“It makes the kids feel good, and they’ve got a smile on their face," Belcher said. "It’s not about you; it’s about the kids.”
Belcher said it allows him to see how his children interact with other students and monitor how they are behaving so he knows what to expect when parent-teacher conferences roll around. It also keeps him active in his children's lives and helps their self-esteem knowing that someone cares.
“You know they say it takes a village to raise a child,” Belcher said. “You just can’t send your child to school and expect the school to raise them and help them and teach them stuff. That’s all part of the WATCH D.O.G.S. program. You need to be active and vocal with what is going on with your child.”
Parmele's daughter was excited about her dad going to school. “She’s been talking about ‘When is WATCH D.O.G.S. day?’ for weeks ever since the program started,” he said, chuckling.
Because he usually drops her off at her grandparents’ house before school, Parmele decided to make a big deal out of this day by taking her out to breakfast at Broadway Diner, where they had some extra father-daughter time over French toast. He said that by sitting through her kindergarten class in the morning, it helped broaden his understanding of her school days and become familiar with her friends.
But this day was not just about bonding with his daughter at school.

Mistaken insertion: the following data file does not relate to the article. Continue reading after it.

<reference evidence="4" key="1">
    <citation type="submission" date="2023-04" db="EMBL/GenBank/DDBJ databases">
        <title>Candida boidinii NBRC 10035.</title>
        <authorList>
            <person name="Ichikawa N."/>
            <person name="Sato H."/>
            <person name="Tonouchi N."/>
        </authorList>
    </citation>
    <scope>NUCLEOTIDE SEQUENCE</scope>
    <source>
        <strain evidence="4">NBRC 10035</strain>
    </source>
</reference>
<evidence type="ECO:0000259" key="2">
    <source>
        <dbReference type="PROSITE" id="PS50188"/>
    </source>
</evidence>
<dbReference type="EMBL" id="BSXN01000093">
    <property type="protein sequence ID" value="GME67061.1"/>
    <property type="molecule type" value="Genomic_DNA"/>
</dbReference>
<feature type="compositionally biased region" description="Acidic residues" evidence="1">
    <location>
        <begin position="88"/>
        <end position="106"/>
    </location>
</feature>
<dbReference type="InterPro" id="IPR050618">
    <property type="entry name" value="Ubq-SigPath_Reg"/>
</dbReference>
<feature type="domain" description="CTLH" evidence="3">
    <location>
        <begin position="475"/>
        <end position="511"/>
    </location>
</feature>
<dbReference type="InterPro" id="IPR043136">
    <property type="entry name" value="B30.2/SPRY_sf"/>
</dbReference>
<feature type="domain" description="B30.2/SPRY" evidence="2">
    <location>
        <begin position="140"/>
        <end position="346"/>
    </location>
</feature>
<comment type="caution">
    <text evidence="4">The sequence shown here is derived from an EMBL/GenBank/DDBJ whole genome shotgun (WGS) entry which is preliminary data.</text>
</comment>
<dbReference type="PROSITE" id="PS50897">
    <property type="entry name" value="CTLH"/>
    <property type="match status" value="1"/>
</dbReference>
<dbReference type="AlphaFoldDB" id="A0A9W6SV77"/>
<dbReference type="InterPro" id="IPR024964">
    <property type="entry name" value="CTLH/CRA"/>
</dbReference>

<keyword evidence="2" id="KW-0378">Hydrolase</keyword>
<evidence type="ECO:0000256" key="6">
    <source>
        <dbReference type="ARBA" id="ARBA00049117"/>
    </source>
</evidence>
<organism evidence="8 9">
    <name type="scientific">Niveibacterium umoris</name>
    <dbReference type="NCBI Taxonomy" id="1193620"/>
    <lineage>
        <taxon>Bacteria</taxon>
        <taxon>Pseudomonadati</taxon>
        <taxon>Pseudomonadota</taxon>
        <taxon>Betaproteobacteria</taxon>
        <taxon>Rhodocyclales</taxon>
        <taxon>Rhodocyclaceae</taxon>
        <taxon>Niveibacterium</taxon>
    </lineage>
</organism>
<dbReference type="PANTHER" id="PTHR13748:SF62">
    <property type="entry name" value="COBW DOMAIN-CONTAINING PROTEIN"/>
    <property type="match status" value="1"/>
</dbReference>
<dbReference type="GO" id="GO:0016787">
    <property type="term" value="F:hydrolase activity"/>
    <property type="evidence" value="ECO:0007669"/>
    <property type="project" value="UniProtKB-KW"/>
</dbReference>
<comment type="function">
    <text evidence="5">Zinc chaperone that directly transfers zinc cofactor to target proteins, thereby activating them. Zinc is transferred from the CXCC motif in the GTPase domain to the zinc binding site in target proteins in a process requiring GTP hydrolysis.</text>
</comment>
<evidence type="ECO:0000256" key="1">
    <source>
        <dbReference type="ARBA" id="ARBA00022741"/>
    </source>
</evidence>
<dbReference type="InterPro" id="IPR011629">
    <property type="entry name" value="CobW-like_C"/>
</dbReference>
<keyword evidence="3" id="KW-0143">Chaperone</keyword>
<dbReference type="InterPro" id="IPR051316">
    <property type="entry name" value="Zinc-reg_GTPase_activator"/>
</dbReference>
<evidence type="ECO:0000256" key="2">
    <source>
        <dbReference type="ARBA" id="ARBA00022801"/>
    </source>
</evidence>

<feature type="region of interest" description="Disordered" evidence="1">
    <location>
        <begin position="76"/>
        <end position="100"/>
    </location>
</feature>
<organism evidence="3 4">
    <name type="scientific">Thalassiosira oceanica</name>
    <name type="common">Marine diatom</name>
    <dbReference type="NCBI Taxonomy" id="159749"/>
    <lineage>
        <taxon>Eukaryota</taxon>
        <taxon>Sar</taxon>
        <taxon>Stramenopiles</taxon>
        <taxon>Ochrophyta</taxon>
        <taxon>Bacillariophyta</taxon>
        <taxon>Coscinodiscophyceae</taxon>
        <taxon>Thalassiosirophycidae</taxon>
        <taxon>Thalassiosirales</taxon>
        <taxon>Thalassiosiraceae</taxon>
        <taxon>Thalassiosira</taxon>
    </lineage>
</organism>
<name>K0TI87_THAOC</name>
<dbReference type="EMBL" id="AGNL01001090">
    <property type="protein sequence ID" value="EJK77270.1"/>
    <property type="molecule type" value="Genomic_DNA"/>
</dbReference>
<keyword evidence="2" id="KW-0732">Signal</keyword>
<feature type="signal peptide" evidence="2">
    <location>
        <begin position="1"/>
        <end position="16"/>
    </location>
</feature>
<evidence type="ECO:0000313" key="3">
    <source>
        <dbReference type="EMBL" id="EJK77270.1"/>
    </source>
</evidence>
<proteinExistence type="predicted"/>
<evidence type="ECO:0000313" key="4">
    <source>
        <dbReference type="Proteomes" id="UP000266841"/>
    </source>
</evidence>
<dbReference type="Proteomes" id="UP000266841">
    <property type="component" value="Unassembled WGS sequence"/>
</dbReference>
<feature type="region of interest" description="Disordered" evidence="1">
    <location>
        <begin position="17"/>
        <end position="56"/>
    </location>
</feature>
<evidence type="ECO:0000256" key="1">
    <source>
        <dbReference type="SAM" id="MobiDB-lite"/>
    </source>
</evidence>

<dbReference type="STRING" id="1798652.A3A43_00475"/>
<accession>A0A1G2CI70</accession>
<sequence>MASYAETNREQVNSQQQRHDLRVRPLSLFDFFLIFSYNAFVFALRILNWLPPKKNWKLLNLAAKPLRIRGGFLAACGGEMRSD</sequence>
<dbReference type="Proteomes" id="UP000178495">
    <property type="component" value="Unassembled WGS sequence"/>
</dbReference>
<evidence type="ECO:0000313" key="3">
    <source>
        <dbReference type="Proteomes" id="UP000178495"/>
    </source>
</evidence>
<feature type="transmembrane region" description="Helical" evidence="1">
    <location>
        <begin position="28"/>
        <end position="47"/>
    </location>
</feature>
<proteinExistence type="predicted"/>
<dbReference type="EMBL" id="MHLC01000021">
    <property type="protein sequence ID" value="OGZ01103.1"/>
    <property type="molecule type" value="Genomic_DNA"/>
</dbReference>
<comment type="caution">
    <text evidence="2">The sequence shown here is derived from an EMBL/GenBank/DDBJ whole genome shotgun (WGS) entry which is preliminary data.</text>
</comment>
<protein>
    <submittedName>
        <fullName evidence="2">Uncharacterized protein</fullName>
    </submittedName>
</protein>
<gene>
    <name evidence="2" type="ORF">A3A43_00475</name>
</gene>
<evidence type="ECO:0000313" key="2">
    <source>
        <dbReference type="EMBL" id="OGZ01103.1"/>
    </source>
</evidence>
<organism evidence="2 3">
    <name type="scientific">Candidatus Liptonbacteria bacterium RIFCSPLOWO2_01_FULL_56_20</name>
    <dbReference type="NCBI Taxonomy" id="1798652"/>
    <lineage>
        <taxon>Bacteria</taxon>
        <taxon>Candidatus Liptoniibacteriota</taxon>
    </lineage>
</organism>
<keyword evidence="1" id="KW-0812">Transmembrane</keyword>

“Fatherhood is important to me, and so I wanted to be involved in things that are a part of not only being a father, but being a father figure," Parmele said. "So it’s heavy on my heart that I want to be a good dad, and that’s one of the best things that I can do with my life. And so if I can do something that helps me in a way, and helps other kids, it just seems like the right thing to do.”
During Blakemore’s lunchtime shift, he helped by bringing students ketchup and silverware and cleaning up their trash. That morning, he spent time in several classrooms helping students write stories, something he hopes to do more often as he thinks about becoming more involved in the classroom.
“I’ve thought about student teaching, and this would be a good way to decide if I could probably handle the environment, the kids and stuff,” Blakemore said.
Although there is informal talk of starting the program in other schools, Parkade is the only Columbia public school that has implemented WATCH D.O.G.S. Larson hopes the program will take off and has been encouraging the Columbia PTA Council to expand the program.
And expansion is also the role of the “top dogs.” Each dad acts as a sort of spokesman to keep the momentum and excitement of the program going while sharing it with others in the community.
“I think if it’s doing this well already at Parkade, then it can do very well at other schools, too,” Larson said. “I think that this can be a really awesome program for Columbia schools.”
Although the WATCH D.O.G.S. program is new to Columbia, Freeman sees the effect the program has had on some fathers.
“Sometimes fathers are kind of shy," she said. "But by the end of the day, when they walk into the office, they are carrying their walkie-talkies and standing a little bit taller.”